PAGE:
In regard to the second point there are examples of the application of the proposed pooling techniques [32] and a major strength of this method is the fact that the estimates are the result of a comprehensive review and meta-analysis including all major studies. A potential problem with the weighting method of Laird and Mosteller is that it uses a normal approximation to proportions which might be problematic if the proportions are very small because they might not have a normal distribution anymore [33]. In a similar fashion, the statistical properties of a χ2 test to determine heterogeneity might be adversely affected when proportions are very small. If this is the case, robustness might be assessed by using alternate pooling methods or comparing fixed versus random approaches. Finally, although the modeling techniques used in this study are not commonly found in clinical medicine and their application to clinical decision making was described only very recently hey are frequent in the economic literature and have been well validated. Additionally, other concerns have been recently raised regarding the use of cost-effectiveness analysis (in our case risk-benefit analysis), namely the degree of discrepancy between probability-based and expectation-based methods, as well as non-transitivity in pair-wise comparisons [34, 35]. These problems could potentially arise in economic studies and their potential effects on studies using the approach proposed herein deserves further evaluation. Finally, the performance of the present approach compared to other methods for indirect comparisons still remains to be tested.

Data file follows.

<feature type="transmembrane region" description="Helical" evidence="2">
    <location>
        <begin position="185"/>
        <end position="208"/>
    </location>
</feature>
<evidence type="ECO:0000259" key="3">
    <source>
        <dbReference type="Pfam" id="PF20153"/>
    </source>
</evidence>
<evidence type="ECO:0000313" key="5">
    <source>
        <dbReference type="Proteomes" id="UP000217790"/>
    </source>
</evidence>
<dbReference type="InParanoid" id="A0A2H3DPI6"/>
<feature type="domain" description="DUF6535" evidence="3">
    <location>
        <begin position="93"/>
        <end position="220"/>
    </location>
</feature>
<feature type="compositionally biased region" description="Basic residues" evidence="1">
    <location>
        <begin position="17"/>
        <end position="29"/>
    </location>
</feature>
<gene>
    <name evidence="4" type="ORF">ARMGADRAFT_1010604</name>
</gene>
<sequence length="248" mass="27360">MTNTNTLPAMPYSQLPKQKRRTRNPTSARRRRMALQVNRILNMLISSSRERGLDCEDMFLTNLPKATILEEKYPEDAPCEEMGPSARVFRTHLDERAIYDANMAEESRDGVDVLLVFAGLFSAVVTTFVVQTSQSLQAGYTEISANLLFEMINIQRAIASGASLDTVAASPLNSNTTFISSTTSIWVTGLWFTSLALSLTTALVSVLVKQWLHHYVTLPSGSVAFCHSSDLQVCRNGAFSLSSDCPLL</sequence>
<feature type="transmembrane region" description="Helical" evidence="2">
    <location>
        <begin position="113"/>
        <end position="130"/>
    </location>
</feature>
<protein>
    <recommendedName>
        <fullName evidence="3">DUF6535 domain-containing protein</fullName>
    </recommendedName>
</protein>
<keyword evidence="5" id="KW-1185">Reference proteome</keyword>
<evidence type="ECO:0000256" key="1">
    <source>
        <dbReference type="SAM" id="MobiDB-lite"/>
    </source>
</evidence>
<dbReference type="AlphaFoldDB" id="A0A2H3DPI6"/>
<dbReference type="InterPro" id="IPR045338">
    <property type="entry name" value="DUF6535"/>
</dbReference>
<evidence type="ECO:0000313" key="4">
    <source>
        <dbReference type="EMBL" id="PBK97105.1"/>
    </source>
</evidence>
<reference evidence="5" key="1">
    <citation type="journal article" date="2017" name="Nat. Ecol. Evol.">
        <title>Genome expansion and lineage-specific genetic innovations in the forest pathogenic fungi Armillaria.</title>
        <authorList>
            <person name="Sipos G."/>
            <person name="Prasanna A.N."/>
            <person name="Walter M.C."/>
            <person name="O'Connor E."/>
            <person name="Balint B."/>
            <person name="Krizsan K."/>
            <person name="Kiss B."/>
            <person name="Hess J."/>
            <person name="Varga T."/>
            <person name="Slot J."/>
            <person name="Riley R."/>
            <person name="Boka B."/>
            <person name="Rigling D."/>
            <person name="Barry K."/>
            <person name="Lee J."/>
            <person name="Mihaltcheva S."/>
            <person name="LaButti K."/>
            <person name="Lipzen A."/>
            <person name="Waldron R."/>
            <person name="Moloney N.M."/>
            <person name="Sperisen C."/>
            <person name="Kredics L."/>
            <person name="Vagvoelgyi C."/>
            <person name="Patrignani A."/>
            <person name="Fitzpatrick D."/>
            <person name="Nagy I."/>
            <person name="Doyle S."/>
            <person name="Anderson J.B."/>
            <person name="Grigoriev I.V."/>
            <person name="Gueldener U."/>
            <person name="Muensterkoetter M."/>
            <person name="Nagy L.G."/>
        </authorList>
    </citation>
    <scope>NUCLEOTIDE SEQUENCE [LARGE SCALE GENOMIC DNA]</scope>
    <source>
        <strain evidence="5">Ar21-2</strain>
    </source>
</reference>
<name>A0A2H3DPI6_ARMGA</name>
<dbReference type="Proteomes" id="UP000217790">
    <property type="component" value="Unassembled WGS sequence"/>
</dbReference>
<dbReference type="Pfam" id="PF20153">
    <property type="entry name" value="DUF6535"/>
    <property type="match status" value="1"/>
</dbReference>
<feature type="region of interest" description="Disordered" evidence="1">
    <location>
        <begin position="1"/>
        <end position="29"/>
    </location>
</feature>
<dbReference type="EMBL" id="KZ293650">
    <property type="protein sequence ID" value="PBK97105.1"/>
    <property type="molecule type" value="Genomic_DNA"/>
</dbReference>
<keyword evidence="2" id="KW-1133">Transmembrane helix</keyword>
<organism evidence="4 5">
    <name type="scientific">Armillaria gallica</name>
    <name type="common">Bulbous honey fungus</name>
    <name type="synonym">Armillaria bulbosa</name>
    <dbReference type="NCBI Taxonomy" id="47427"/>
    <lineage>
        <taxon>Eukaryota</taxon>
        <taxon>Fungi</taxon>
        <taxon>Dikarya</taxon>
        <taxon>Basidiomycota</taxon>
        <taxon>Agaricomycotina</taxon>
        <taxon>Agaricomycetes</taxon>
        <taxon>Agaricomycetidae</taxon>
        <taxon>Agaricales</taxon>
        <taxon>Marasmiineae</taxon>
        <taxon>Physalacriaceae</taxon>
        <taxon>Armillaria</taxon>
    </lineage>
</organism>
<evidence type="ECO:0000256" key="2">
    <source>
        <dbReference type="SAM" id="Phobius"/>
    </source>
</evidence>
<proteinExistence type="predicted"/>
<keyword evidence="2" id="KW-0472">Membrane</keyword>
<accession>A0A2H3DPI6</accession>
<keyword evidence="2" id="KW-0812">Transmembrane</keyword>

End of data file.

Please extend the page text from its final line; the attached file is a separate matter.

Herein we demonstrate the application of risk-benefit analysis to conduct indirect comparisons of competing interventions using a Bayesian framework and incorporating the key elements of the decision process (rIsk, benefit, and willingness-to-accept the risk) and might prove to be a valuable aid in order to facilitate the implementation and practice of evidence-based medicine.

Appendix 1

Methodology for the calculation of pooled estimates of proportions

For a collection of k studies, each i individual study giving a p i proportion
p i = x i n i
where x i is the number of events and n i the number of patients in the i th study; for i = 1 to k